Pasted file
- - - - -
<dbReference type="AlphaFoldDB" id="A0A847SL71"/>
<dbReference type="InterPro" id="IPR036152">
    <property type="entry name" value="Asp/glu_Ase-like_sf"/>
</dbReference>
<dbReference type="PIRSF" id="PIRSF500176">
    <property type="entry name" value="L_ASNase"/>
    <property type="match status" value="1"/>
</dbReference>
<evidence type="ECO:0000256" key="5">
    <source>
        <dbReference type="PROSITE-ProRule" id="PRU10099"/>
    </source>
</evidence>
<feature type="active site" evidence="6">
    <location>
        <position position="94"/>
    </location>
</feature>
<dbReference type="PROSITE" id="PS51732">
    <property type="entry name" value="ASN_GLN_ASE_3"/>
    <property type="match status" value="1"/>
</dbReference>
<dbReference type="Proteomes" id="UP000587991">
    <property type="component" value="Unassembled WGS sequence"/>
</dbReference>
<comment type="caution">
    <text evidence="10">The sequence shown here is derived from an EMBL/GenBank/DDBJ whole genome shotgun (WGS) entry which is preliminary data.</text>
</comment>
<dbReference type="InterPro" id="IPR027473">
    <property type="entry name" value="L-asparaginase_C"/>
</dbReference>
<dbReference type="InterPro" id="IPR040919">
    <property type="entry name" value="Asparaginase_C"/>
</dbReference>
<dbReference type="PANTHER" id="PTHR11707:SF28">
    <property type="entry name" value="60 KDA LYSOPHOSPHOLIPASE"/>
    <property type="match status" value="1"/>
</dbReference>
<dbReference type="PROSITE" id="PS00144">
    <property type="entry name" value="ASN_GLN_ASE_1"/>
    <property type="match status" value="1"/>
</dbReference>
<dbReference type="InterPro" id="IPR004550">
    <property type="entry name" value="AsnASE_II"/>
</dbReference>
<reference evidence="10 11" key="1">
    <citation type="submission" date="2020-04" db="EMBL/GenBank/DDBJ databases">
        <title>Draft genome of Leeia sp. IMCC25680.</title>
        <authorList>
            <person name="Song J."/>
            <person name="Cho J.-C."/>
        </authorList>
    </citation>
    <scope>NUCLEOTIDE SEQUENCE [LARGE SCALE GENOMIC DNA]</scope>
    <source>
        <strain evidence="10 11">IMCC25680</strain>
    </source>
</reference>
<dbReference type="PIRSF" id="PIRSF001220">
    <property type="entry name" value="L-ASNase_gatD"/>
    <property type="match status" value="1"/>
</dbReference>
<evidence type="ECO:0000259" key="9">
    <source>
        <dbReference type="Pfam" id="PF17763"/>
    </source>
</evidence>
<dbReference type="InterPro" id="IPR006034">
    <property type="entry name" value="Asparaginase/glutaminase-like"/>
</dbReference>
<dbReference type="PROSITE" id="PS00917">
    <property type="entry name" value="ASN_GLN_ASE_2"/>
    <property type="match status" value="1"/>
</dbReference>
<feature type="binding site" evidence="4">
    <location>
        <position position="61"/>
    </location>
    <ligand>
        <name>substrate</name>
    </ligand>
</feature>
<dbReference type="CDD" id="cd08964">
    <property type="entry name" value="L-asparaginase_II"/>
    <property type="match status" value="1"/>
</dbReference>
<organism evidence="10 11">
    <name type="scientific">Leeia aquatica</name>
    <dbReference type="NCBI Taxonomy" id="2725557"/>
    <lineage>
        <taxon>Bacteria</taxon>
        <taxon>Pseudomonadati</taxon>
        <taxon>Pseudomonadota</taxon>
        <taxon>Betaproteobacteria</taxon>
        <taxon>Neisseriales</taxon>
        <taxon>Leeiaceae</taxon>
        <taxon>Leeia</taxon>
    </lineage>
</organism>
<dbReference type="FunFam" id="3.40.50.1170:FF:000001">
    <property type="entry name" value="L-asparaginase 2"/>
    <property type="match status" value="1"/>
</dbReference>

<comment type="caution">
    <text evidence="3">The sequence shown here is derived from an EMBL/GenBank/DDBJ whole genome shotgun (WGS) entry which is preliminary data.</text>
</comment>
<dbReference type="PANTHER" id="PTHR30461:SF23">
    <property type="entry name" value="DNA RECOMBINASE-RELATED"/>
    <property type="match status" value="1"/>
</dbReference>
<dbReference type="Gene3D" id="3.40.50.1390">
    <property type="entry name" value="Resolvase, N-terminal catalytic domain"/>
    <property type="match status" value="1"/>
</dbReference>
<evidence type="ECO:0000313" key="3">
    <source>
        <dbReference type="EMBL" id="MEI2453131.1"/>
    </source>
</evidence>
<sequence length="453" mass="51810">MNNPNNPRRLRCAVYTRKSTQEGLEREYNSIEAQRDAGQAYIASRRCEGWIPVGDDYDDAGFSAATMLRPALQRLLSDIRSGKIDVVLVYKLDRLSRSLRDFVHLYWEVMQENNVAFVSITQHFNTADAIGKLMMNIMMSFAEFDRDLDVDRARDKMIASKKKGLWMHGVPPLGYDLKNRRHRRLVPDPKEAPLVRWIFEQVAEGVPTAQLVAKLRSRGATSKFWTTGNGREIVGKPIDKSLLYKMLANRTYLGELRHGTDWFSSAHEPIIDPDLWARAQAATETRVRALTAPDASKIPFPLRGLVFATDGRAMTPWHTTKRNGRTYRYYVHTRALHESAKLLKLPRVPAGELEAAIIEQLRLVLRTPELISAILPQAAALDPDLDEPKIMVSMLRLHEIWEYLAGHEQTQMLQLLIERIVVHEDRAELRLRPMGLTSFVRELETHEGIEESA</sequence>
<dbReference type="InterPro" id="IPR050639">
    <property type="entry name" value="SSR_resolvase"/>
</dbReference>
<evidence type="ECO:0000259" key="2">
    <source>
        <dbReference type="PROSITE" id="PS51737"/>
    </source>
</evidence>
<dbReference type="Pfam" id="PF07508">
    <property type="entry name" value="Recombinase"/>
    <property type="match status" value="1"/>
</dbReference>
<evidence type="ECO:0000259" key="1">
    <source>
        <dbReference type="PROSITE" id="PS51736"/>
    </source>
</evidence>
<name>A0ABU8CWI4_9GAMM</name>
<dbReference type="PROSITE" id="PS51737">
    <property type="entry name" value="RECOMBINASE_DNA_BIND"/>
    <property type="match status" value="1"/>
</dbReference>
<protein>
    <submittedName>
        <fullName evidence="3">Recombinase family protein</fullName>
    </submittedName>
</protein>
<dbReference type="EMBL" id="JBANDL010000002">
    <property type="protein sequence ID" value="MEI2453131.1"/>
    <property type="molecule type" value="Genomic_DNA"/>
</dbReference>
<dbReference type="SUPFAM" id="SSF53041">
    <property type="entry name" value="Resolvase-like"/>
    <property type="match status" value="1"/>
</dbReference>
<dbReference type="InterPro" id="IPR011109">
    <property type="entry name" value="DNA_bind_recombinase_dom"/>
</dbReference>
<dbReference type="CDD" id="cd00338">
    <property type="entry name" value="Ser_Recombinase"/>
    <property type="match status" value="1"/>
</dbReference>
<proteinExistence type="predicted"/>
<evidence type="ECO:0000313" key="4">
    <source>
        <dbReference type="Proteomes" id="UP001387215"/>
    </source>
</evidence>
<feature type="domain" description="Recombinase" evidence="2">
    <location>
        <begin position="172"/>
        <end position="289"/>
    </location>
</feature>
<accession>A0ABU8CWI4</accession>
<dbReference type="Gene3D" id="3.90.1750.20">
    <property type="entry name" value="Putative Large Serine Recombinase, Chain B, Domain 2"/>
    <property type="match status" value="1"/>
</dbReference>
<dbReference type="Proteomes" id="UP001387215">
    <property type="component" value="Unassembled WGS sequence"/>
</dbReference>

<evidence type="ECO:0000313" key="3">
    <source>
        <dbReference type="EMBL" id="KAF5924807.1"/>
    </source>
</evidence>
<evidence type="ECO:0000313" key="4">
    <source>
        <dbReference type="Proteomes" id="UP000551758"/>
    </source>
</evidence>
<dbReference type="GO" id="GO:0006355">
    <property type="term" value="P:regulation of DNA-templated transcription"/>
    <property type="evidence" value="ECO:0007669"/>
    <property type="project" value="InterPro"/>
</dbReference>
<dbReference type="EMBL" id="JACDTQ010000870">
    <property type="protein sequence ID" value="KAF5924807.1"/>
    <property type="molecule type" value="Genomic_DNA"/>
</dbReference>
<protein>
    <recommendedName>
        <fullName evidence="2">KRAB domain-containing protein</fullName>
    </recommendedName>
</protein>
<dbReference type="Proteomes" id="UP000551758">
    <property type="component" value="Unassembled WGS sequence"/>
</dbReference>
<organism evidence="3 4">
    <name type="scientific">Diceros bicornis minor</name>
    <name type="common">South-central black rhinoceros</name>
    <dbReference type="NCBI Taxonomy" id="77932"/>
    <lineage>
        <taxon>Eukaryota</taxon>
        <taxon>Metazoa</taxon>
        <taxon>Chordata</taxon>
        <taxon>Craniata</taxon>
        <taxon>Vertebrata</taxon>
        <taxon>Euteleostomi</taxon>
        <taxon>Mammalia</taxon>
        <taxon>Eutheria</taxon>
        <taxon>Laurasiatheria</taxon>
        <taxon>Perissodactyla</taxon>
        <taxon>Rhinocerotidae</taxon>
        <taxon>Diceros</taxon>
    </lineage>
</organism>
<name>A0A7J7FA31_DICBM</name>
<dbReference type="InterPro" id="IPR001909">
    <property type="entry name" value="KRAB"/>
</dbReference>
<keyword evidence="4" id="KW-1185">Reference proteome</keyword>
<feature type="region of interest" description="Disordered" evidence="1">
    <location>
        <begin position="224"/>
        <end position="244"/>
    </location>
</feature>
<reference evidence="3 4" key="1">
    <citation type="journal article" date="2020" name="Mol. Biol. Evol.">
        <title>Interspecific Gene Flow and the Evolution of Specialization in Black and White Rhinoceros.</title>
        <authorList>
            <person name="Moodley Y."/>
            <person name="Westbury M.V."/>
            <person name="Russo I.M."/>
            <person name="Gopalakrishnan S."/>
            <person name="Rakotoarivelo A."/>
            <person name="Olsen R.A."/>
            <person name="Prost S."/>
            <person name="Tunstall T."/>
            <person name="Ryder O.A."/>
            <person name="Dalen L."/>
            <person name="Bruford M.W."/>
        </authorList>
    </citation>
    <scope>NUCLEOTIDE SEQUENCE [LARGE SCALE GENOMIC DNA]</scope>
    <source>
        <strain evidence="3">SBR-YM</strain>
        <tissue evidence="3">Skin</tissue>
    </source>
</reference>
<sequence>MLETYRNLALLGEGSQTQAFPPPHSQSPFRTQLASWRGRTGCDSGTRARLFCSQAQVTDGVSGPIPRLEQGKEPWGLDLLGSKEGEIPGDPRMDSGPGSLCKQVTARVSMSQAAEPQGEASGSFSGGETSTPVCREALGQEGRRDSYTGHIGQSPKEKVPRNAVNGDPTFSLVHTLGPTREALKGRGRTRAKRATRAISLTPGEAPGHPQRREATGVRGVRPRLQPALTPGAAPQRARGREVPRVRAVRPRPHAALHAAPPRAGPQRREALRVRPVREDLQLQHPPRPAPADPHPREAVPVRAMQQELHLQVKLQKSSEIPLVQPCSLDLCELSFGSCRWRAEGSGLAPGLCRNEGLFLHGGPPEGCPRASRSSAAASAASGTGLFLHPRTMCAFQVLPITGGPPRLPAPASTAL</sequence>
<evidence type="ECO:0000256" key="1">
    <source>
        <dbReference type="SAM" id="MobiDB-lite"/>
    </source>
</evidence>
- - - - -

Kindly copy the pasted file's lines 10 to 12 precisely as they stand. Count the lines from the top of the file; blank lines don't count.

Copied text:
    <source>
        <dbReference type="PROSITE-ProRule" id="PRU10099"/>
    </source>